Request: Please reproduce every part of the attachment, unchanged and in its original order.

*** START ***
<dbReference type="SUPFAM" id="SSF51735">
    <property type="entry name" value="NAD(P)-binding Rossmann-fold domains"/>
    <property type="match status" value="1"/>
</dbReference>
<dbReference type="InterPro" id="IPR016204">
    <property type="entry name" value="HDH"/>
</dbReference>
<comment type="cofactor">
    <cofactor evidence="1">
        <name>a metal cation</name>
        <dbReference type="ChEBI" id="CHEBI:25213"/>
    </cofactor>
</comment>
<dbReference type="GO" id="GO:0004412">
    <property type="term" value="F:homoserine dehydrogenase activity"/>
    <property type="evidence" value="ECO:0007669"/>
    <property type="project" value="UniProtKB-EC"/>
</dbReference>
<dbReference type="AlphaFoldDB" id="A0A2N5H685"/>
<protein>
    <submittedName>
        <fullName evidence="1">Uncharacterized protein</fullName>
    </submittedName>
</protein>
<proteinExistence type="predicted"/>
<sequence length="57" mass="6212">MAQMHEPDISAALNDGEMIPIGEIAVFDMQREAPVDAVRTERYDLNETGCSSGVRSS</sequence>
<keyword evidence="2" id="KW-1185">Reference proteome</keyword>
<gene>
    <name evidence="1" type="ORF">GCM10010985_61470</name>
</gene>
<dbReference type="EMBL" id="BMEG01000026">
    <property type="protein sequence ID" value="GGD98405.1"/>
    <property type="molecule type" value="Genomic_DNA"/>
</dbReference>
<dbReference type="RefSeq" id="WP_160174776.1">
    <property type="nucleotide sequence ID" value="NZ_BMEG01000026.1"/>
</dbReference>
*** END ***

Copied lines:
<dbReference type="SUPFAM" id="SSF51735">
    <property type="entry name" value="NAD(P)-binding Rossmann-fold domains"/>
    <property type="match status" value="1"/>
</dbReference>
<dbReference type="InterPro" id="IPR016204">
    <property type="entry name" value="HDH"/>
</dbReference>
<comment type="cofactor">
    <cofactor evidence="1">
        <name>a metal cation</name>
        <dbReference type="ChEBI" id="CHEBI:25213"/>
    </cofactor>
</comment>
<dbReference type="GO" id="GO:0004412">
    <property type="term" value="F:homoserine dehydrogenase activity"/>
    <property type="evidence" value="ECO:0007669"/>
    <property type="project" value="UniProtKB-EC"/>
</dbReference>
<dbReference type="AlphaFoldDB" id="A0A2N5H685"/>
<protein>
    <submittedName>
        <fullName evidence="1">Uncharacterized protein</fullName>
    </submittedName>
</protein>
<proteinExistence type="predicted"/>
<sequence length="57" mass="6212">MAQMHEPDISAALNDGEMIPIGEIAVFDMQREAPVDAVRTERYDLNETGCSSGVRSS</sequence>
<keyword evidence="2" id="KW-1185">Reference proteome</keyword>
<gene>
    <name evidence="1" type="ORF">GCM10010985_61470</name>
</gene>
<dbReference type="EMBL" id="BMEG01000026">
    <property type="protein sequence ID" value="GGD98405.1"/>
    <property type="molecule type" value="Genomic_DNA"/>
</dbReference>
<dbReference type="RefSeq" id="WP_160174776.1">
    <property type="nucleotide sequence ID" value="NZ_BMEG01000026.1"/>
</dbReference>